Friday, December 31, 2010
Review: Battle Dress by Amy Efaw
For Andi and 1000 other incoming freshmen at West Point Academy, the first six weeks of the summer are the Beast, an intense training regime designed to break them all down, weed the weak from the rest, and reshape them into the best future members of the US Army. Andi battles taunts from squad leaders, classmate prejudices and problems, and her ongoing issues with her messed up family, and finds out what being a cadet truly means.
Most of you do not know this about me, but I have always been fascinated by military protocol. For a nation that champions individuality and creativity, its military seems to be one of the last bastions of enforced conformity and groupthink. Coming from both a collectivist and individualistic culture, I can see the pros and cons of this military protocol. BATTLE DRESS was a solid glimpse into the mysterious world of West Point, although Andi’s internal conflicts were a little roughly drawn.
Creative insults and capital letters flood the pages of BATTLE DRESS, appropriate for the strict discipline surrounding West Point. I enjoyed how the book so thoroughly created the terrifyingly intimidating environment of the Beast: small details such as the different uniforms required for different activities, the time (these cadets have to get up unbelievably early), and the language really contribute to making you feel as if you were experiencing Beast too—without the ridiculously early wake-up calls and five-mile runs, that is.
So I appreciated the details that made Beast come to life for me, but felt much less connected to all the characters, including Andi. There is a sort of running conflict between Andi and her unsupportive, mentally abusive family, and Andi’s feminist side. What exactly a kind of space does a female occupy in the still male-dominated military world? Andi’s feminine roommate, Gabrielle, and a handful of stereotypical sexist squad members contribute to the theme of women’s rights in the military, but in a way that always felt very glossed over and underdeveloped.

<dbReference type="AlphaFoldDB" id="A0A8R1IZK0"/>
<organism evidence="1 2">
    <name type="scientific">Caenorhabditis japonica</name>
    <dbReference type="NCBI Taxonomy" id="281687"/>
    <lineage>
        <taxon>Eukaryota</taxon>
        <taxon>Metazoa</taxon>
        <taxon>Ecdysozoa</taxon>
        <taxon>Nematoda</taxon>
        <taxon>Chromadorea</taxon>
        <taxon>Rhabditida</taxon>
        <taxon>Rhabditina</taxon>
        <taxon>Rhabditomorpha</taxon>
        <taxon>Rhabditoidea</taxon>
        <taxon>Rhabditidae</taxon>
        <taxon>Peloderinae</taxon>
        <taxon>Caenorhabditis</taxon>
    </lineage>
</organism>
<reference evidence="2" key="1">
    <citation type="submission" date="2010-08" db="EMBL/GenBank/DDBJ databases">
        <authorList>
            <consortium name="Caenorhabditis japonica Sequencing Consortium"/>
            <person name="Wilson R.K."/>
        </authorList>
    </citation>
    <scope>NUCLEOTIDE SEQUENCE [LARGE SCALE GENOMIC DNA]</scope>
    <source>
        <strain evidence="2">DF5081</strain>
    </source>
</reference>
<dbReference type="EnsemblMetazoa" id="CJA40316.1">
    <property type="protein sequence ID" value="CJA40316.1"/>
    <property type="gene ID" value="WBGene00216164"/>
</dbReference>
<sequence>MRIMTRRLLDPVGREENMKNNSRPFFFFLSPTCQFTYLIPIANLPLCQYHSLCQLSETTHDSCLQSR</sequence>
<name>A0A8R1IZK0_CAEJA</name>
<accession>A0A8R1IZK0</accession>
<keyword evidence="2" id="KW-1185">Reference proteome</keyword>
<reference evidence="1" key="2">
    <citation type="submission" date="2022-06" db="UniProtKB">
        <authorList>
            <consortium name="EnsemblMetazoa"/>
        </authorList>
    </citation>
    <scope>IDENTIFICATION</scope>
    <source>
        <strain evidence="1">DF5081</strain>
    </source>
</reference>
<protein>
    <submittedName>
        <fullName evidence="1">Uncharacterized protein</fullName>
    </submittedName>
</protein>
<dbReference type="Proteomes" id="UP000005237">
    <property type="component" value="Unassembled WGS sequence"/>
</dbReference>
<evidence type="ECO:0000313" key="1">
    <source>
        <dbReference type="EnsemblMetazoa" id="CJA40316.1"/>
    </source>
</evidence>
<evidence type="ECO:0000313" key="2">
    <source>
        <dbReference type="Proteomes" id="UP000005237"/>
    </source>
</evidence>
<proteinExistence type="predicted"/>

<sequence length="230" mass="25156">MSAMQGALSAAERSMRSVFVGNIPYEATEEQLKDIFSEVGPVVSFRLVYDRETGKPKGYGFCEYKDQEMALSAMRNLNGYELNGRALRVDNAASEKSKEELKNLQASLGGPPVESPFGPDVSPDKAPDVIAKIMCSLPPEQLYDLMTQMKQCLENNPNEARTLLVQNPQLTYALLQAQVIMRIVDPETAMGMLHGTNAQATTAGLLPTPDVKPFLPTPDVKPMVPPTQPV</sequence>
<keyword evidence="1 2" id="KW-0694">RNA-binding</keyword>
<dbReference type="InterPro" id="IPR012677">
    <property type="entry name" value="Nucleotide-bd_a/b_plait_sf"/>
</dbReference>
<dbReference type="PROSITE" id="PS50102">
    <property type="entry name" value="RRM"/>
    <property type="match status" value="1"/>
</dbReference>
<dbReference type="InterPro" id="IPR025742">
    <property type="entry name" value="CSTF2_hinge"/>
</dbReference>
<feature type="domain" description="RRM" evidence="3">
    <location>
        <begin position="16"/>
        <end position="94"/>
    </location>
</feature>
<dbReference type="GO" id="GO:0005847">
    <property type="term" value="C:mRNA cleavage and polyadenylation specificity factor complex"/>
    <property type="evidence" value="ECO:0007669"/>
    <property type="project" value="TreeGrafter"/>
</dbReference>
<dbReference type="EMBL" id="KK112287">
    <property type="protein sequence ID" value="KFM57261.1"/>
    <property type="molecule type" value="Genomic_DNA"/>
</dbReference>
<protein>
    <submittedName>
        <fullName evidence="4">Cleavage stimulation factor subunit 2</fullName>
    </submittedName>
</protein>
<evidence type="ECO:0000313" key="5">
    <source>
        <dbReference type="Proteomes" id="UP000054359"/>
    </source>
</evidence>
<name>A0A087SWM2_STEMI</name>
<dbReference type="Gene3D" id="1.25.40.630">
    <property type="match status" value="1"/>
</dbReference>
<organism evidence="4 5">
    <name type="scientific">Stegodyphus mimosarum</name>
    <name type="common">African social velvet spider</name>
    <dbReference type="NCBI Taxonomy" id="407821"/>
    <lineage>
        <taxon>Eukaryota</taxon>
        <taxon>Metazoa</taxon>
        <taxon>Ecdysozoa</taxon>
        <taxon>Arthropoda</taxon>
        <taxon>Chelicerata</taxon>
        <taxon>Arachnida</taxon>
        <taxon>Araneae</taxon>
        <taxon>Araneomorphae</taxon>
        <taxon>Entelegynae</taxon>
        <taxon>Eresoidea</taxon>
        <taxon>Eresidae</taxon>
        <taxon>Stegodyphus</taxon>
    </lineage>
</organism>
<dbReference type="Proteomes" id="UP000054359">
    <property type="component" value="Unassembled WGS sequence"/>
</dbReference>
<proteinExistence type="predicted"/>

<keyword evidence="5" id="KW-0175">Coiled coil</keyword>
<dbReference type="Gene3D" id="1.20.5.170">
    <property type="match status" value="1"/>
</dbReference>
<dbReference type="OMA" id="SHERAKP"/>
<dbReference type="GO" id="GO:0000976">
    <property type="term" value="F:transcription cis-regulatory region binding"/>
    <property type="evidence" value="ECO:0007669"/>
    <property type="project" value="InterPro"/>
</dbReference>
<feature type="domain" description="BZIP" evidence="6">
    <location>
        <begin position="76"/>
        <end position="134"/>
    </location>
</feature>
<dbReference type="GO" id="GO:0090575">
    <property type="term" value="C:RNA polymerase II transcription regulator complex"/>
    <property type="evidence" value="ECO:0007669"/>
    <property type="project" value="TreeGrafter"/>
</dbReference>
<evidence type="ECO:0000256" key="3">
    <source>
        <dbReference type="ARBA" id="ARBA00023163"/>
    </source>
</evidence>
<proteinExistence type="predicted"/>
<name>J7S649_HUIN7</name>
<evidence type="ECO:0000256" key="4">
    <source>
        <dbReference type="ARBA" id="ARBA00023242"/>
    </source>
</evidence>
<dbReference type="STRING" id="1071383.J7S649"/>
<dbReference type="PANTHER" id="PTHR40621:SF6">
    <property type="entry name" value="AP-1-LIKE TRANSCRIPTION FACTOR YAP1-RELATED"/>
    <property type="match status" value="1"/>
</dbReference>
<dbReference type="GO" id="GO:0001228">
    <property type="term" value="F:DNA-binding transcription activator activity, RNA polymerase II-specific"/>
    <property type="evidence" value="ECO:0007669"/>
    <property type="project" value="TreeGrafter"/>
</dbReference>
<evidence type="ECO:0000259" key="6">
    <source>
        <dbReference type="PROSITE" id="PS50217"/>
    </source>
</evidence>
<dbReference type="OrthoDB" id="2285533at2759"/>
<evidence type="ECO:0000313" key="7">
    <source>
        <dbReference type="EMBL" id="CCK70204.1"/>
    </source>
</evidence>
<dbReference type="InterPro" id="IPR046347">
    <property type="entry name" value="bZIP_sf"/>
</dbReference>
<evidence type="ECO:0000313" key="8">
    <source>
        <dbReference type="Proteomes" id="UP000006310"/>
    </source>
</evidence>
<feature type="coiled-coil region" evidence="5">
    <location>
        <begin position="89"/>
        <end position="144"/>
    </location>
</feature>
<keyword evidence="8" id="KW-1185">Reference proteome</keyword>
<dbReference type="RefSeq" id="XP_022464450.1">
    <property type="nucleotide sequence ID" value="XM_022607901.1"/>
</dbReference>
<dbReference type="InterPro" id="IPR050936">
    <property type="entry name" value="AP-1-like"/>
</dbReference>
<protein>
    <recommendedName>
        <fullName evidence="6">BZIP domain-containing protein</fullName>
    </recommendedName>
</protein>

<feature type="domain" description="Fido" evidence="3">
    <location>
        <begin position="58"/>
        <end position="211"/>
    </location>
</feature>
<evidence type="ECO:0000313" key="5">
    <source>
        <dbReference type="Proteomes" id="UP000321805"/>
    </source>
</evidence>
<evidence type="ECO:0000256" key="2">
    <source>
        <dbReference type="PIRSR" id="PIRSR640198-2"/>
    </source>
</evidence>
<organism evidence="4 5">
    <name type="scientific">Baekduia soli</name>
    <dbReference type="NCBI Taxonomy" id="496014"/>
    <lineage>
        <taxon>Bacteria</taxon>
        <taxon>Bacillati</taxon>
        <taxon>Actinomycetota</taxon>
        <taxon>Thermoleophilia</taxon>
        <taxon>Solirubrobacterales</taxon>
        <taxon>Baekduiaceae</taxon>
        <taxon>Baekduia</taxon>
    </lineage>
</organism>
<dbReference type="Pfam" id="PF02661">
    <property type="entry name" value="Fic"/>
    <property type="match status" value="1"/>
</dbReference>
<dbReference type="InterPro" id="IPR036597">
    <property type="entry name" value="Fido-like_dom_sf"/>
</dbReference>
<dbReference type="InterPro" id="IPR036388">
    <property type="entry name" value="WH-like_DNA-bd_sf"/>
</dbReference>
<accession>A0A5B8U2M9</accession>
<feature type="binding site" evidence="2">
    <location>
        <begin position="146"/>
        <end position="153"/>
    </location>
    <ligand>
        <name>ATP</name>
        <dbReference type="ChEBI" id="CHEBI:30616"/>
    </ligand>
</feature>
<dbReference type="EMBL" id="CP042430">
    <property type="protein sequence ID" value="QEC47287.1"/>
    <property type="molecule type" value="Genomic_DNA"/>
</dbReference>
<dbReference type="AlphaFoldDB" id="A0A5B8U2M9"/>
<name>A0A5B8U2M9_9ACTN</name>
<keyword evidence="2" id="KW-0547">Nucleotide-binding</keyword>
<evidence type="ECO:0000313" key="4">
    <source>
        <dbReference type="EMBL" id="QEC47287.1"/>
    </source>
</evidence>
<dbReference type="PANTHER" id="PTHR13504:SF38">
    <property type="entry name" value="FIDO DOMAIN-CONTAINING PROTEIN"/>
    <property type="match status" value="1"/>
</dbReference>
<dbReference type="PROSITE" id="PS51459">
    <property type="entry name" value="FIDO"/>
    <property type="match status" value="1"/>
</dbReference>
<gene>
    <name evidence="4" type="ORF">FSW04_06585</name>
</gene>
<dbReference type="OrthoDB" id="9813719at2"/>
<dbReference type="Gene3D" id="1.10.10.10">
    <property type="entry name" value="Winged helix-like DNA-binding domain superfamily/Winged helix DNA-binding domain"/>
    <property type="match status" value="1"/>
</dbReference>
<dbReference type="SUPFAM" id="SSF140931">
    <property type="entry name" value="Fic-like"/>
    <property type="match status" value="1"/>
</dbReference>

Interestingly enough, I think this book might’ve worked better for me if it had just stuck with a straightforward presentation of Beast and not tried so hard to make Andi have complicated emotional issues. I felt like Andi’s struggles to overcome her family’s disappointment, contributing to and combined with her obsession with proving herself in Beast, lent a forced feel to the story. No, I’m not questioning the fact that she has family issues—but issues as delicate as that one need to be carefully and thoroughly developed, and I think that BATTLE DRESS may have relied a bit too much on Andi’s family’s inarguable meanness to carry that part of the plot along.
Overall, however, BATTLE DRESS will make a great read for anyone interested in West Point or the military training culture. Amy Efaw’s personal experience translates well onto the page, and the book does not disappoint in that aspect.
Overall Rating: 3 out of 5
Cover discussion: 3 out of 5 - This is actually a reprint of a book that came out a decade ago, and I think that the redesigned cover will make it much more appealing to the modern YA reader. It keeps things short and straight to the point, and the title fonts are cool, even if the title itself is a rather bizarre attempt to touch upon both the book's military and feminism issues.
Penguin / Dec. 2, 2010 (reprint) / Paperback / 304pp. / $8.99
Personal copy bought.